An international conference held during Lineapelle offered an opportunity to present the results of a Euromedia research on the perception of Italian leather by luxury consumers

What is the perception of the value of leather by international luxury consumers and in particular, what does Italian leather mean to them? A recent online survey conducted by Euromedia for Lineapelle sought to answer these questions. This survey was presented at “The Leather I’d Like, desires from around the world” conference organised in Bologna on 11 March.

Our category is constantly under attack by animal rights and environmental groups that spread negative and incorrect messages. Therefore, we felt it was necessary to speak directly with those who buy products made with our leather, produced in compliance with the most stringent environmental regulations using waste and by-products from the food industry. It should also be remembered that the law on traceability of hides and skins and the origin of the products in general, aimed at protecting consumers, is still blocked in Brussels.

– explained the Director of the Italian Tanning Union, Salvatore Mercogliano, during the opening speech.

Coordinated by Alessandra Ghisleri, the research started by analysing the international scenario from an economic standpoint and particularly, the luxury market. This market, the high-end, has grown by 70% over the past decade and in 2013 reached 330 million consumers (of which 90 million are located in North America and 50 million in China) for a total cost of 217 billion euros (+2%) where leather accessories account for 28%. Moreover, ten million additional consumers enter the luxury market yearly.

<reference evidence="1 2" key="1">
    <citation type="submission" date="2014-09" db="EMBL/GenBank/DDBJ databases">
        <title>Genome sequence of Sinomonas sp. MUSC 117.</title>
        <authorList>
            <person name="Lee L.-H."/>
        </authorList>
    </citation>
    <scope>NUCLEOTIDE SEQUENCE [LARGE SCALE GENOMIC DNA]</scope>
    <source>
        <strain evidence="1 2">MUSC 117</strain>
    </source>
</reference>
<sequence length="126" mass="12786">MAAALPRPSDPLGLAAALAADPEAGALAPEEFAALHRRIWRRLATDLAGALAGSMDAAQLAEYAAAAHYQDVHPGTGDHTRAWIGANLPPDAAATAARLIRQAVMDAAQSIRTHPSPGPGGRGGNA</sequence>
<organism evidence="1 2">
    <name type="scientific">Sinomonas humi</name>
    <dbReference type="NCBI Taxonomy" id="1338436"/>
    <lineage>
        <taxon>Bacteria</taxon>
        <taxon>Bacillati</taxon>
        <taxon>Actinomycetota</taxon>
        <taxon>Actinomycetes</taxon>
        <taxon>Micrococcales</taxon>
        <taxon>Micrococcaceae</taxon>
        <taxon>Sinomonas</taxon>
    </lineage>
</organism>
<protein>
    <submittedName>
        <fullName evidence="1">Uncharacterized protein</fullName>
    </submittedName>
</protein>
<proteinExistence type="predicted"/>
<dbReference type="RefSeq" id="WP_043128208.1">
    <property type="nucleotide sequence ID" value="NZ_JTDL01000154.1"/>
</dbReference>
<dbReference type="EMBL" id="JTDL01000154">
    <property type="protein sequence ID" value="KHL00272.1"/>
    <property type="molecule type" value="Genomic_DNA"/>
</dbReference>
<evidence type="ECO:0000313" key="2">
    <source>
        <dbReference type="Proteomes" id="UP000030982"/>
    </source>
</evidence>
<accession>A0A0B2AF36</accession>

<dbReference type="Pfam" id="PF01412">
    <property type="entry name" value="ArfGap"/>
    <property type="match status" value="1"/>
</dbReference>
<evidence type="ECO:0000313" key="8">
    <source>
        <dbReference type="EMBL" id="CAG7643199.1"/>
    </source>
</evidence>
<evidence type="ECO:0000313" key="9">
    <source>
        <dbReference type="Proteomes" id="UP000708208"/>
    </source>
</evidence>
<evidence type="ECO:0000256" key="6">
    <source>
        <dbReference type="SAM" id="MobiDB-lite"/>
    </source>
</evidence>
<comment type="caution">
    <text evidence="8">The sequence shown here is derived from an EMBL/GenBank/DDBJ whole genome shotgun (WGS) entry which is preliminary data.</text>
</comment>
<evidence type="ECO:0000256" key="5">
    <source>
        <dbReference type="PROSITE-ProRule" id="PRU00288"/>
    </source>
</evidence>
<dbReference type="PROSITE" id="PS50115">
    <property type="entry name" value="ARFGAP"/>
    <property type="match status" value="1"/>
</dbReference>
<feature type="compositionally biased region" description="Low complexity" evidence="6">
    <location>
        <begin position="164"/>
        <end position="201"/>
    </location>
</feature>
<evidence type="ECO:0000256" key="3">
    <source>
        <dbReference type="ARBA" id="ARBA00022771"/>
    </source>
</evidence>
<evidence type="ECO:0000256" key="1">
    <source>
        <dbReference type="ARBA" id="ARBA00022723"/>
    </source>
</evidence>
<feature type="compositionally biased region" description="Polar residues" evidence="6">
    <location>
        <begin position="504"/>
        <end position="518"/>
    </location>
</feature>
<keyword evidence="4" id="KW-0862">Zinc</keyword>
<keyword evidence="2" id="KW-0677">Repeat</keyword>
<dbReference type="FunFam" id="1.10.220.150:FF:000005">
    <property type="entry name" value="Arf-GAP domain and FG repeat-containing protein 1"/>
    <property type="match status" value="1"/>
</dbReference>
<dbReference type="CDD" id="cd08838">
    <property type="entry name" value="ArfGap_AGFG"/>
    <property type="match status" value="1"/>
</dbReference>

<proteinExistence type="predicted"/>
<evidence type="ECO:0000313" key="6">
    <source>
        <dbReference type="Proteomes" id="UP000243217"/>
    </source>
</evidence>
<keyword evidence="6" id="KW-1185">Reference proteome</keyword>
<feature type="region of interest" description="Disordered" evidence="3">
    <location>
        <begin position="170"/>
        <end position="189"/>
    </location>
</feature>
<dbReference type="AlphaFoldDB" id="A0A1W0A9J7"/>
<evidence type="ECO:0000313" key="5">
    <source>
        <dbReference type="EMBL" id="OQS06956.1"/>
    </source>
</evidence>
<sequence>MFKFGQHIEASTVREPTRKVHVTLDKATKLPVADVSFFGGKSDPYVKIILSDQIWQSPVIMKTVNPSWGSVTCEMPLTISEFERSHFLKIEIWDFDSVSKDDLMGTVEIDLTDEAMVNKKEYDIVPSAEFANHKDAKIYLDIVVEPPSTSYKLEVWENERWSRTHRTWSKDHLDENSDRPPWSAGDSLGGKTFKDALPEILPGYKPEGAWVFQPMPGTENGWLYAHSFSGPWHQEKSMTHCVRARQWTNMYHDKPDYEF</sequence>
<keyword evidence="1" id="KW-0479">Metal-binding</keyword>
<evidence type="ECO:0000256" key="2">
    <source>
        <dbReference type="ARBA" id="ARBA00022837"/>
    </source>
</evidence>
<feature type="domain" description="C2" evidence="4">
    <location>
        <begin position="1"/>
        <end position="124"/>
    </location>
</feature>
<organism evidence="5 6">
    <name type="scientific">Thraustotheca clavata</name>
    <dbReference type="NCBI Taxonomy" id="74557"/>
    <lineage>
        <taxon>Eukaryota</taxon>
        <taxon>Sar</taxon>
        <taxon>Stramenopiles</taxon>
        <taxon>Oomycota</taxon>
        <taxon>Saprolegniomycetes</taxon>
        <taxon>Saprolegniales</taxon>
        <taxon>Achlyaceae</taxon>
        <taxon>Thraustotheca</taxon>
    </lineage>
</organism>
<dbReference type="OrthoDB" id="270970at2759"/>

The analysis took into account sources in Italian, English, French, German, Russian, Chinese and Japanese.
The channels monitored were social networks, forums and blogs.

But what does the new rich look for in leather goods?

Quality and craftsmanship, these are the values that consumers in all markets want, both mature ones and emerging ones. The approach to luxury, however, changes drastically from country to country.

– explained Ghisleri.

For example, Japan is a mature market where the brands have lost importance in favour of greater attention to the intrinsic quality of the product, while in China, luxury is still socially important as a symbol of the success achieved, and therefore the recognition of the brand on the product is very important.

However, one thing that is transversal:

Made in Italy leather is a universally recognised value when used in fashion products, decor items or car interiors.

– said the researcher.

The research was discussed by a panel of exponents from the world of culture, fashion, and manufacturing: the American writer, Rachelle Bergstein, the Turkish manager Burak Celet (Desa Deri), the sociologist, Monica Fabris, the Brazilian designer, Ronaldo Fraga, the Chinese entrepreneur Yang Jun, the Japanese designer Kei Kagami, the Russian journalist Galina Kuznetsova and the Turkish entrepreneur Ruken Mizrakli (Gunduz Kurk). The Italian model and TV presenter Elisabetta Gregoraci also participated and spoke of her past professional experience and her sheer passion for fashion and shopping.

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